2. Watch out for creeps.

Do not spend time with people who make you uncomfortable in exchange for drugs. Don’t let adults use their access to legal weed or legal booze use that access to manipulate you. It’s weird as fuck for a 26-year-old to be friends with a bunch of 16-year-olds, or any age ratio of that nature. If something bad happens to you through contact with one of these types, it’s not your fault—but they’re best avoided as much as possible.

3. Test, test, test!

In today’s illicit drug market, there's a serious risk that powdered drugs (like molly, ketamine, and coke) or pills of dubious origin (like street Xanax or ecstasy) could be contaminated with fentanyl or cut with nasty shit like baby powder and lidocaine. Even if you trust your dealer, the only way to know what you’re actually taking is by testing your drugs—and that’s not foolproof, either. So if something looks or feels “off,” trust your gut. And if this worst thing happens: Know when and how to administer naloxone, which you might know by its brand name, Narcan.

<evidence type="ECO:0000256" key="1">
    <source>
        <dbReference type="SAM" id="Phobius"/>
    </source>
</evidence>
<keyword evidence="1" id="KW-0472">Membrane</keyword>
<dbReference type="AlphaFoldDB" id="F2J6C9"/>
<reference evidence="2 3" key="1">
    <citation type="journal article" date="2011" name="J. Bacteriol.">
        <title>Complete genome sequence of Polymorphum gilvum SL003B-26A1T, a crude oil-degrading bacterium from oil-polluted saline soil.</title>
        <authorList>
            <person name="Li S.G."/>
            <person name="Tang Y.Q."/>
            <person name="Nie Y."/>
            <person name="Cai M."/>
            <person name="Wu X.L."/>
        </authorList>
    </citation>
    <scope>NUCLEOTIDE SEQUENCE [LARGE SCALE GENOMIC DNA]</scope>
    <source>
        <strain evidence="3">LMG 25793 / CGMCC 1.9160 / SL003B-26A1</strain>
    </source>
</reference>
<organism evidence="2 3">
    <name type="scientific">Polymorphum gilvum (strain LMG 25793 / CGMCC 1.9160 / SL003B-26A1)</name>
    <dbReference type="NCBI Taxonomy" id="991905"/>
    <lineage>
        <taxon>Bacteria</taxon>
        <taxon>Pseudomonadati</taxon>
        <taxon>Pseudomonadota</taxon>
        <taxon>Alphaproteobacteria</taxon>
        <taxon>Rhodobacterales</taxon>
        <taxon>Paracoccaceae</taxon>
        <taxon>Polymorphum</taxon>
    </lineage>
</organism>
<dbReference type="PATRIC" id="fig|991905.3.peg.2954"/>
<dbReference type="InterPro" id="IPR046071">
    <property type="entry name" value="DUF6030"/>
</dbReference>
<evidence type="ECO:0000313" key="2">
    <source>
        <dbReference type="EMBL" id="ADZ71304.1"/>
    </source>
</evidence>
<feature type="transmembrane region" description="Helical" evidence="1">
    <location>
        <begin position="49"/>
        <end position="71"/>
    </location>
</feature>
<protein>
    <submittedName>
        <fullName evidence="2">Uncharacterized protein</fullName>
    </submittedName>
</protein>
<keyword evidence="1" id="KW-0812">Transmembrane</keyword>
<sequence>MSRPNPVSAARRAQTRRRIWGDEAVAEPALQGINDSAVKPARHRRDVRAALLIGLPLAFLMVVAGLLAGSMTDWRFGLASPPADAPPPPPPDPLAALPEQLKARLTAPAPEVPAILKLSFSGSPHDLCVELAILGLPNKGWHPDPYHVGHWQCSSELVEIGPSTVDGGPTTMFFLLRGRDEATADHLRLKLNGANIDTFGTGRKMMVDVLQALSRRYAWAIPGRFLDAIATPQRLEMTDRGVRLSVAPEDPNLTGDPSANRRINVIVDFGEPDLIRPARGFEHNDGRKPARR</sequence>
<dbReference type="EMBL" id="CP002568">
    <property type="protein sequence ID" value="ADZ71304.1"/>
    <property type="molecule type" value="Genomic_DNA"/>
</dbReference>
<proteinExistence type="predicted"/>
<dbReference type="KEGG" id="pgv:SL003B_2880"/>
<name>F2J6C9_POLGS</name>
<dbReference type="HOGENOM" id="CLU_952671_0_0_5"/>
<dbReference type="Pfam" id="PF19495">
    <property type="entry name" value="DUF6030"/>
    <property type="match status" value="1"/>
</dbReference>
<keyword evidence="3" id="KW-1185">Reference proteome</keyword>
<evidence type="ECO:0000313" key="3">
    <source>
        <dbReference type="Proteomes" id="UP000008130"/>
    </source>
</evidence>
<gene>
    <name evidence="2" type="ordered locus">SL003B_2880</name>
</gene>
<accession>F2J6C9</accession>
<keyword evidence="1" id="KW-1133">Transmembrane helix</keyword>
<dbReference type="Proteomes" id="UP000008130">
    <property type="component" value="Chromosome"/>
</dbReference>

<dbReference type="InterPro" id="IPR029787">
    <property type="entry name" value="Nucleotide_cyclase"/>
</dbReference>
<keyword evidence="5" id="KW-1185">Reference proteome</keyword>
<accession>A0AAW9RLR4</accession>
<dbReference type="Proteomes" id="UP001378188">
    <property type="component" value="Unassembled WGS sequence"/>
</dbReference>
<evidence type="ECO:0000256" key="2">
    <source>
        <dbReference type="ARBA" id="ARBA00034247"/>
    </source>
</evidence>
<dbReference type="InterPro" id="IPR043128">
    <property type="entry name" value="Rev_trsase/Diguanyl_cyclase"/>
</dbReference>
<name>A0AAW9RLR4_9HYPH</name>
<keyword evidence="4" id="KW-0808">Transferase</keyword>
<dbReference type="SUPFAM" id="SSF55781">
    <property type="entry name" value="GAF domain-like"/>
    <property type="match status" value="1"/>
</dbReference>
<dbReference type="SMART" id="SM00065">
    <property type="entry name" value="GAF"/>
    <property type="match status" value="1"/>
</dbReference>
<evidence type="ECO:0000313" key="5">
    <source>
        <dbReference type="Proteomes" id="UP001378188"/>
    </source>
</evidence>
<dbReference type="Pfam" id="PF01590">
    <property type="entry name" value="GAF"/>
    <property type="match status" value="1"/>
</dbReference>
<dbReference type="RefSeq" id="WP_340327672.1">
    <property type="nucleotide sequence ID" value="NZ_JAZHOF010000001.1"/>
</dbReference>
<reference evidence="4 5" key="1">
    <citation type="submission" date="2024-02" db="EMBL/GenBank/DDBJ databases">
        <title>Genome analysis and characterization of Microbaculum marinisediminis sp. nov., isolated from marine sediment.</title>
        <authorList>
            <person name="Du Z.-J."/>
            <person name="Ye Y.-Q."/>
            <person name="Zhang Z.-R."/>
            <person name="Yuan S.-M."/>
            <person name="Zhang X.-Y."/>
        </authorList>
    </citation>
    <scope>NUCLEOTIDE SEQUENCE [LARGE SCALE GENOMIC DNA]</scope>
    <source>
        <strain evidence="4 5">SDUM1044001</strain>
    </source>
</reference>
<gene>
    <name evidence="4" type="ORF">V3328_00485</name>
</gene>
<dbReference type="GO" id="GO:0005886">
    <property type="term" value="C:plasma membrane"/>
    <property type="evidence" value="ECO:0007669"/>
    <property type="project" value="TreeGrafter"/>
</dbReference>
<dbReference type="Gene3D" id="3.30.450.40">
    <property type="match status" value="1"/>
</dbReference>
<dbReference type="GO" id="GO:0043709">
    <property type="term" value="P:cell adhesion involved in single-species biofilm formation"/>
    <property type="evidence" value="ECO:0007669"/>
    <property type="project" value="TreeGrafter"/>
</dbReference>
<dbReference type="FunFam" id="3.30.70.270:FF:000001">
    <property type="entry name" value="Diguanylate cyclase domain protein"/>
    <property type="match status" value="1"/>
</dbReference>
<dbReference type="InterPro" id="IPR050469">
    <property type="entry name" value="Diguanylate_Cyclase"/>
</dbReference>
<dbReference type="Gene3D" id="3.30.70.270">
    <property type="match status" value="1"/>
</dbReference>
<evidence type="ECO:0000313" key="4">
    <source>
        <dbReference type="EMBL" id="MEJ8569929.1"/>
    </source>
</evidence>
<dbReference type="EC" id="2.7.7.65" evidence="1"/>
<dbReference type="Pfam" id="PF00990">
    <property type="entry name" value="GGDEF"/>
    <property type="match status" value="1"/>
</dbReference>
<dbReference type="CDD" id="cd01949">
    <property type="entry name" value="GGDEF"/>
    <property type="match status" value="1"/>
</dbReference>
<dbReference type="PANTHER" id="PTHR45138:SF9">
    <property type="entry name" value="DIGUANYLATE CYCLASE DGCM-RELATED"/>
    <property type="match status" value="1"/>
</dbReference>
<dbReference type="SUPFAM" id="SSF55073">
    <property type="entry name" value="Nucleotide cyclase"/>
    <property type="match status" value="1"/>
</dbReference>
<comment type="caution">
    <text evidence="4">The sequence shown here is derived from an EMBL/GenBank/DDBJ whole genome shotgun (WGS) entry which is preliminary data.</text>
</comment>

4. Research drug interactions.

Even if you don’t expect to take more than one substance in a night, shit happens, and doing some reading beforehand through an educational resource like PsychonautWiki will help you be prepared to say, “Oooh, fun!” or, “Nope, pass!” Some drug combos, like coke and ketamine or LSD and… basically anything else are better and safer for people who have ample experience with all substances involved. Don’t forget to take prescription medications into account.

5. Learn how to roll a joint.

Smoking out of a water bottle is bad for you. This is how to roll a joint

6. Venue security knows all the tricks.

Doing your drugs before the show (unless you’re driving!) is probably more prudent. But if you absolutely insist on bringing ’em in, you might want to invest in some stash gear… and be prepared to get your shit confiscated anyway.

7. If you’re tripping for the first time, plan ahead.